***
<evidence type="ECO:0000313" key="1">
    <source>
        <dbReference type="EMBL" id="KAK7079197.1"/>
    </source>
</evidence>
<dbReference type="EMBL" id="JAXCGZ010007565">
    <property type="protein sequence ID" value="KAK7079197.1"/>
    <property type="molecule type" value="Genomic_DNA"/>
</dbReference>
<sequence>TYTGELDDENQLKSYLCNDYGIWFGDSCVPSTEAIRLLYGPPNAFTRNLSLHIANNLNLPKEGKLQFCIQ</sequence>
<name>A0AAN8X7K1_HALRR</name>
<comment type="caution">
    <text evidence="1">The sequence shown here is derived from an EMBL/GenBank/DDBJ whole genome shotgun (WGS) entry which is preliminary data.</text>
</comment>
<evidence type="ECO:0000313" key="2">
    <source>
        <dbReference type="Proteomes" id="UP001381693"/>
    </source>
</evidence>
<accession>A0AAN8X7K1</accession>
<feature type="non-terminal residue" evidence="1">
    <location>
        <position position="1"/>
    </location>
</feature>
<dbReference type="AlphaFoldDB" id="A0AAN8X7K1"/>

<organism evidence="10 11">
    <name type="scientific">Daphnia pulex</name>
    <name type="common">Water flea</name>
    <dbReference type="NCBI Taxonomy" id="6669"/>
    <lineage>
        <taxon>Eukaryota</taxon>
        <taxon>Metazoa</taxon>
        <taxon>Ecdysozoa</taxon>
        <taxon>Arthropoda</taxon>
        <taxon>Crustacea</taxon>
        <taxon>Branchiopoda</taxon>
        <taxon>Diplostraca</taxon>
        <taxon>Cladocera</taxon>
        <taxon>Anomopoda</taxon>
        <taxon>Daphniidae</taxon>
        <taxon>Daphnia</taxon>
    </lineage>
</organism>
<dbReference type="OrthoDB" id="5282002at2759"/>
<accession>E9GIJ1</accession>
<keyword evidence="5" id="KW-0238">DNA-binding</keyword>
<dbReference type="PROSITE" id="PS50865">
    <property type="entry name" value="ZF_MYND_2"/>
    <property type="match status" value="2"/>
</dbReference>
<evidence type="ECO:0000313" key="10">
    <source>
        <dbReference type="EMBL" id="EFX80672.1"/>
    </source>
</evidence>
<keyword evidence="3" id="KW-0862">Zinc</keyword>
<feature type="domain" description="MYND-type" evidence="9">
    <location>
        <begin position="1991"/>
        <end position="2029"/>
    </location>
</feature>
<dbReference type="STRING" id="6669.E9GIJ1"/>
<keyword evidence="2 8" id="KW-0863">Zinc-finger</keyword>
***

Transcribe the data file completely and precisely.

<evidence type="ECO:0000313" key="1">
    <source>
        <dbReference type="EMBL" id="KAK7079197.1"/>
    </source>
</evidence>
<dbReference type="EMBL" id="JAXCGZ010007565">
    <property type="protein sequence ID" value="KAK7079197.1"/>
    <property type="molecule type" value="Genomic_DNA"/>
</dbReference>
<sequence>TYTGELDDENQLKSYLCNDYGIWFGDSCVPSTEAIRLLYGPPNAFTRNLSLHIANNLNLPKEGKLQFCIQ</sequence>
<name>A0AAN8X7K1_HALRR</name>
<comment type="caution">
    <text evidence="1">The sequence shown here is derived from an EMBL/GenBank/DDBJ whole genome shotgun (WGS) entry which is preliminary data.</text>
</comment>
<evidence type="ECO:0000313" key="2">
    <source>
        <dbReference type="Proteomes" id="UP001381693"/>
    </source>
</evidence>
<accession>A0AAN8X7K1</accession>
<feature type="non-terminal residue" evidence="1">
    <location>
        <position position="1"/>
    </location>
</feature>
<dbReference type="AlphaFoldDB" id="A0AAN8X7K1"/>

<organism evidence="10 11">
    <name type="scientific">Daphnia pulex</name>
    <name type="common">Water flea</name>
    <dbReference type="NCBI Taxonomy" id="6669"/>
    <lineage>
        <taxon>Eukaryota</taxon>
        <taxon>Metazoa</taxon>
        <taxon>Ecdysozoa</taxon>
        <taxon>Arthropoda</taxon>
        <taxon>Crustacea</taxon>
        <taxon>Branchiopoda</taxon>
        <taxon>Diplostraca</taxon>
        <taxon>Cladocera</taxon>
        <taxon>Anomopoda</taxon>
        <taxon>Daphniidae</taxon>
        <taxon>Daphnia</taxon>
    </lineage>
</organism>
<dbReference type="OrthoDB" id="5282002at2759"/>
<accession>E9GIJ1</accession>
<keyword evidence="5" id="KW-0238">DNA-binding</keyword>
<dbReference type="PROSITE" id="PS50865">
    <property type="entry name" value="ZF_MYND_2"/>
    <property type="match status" value="2"/>
</dbReference>
<evidence type="ECO:0000313" key="10">
    <source>
        <dbReference type="EMBL" id="EFX80672.1"/>
    </source>
</evidence>
<keyword evidence="3" id="KW-0862">Zinc</keyword>
<feature type="domain" description="MYND-type" evidence="9">
    <location>
        <begin position="1991"/>
        <end position="2029"/>
    </location>
</feature>
<dbReference type="STRING" id="6669.E9GIJ1"/>
<keyword evidence="2 8" id="KW-0863">Zinc-finger</keyword>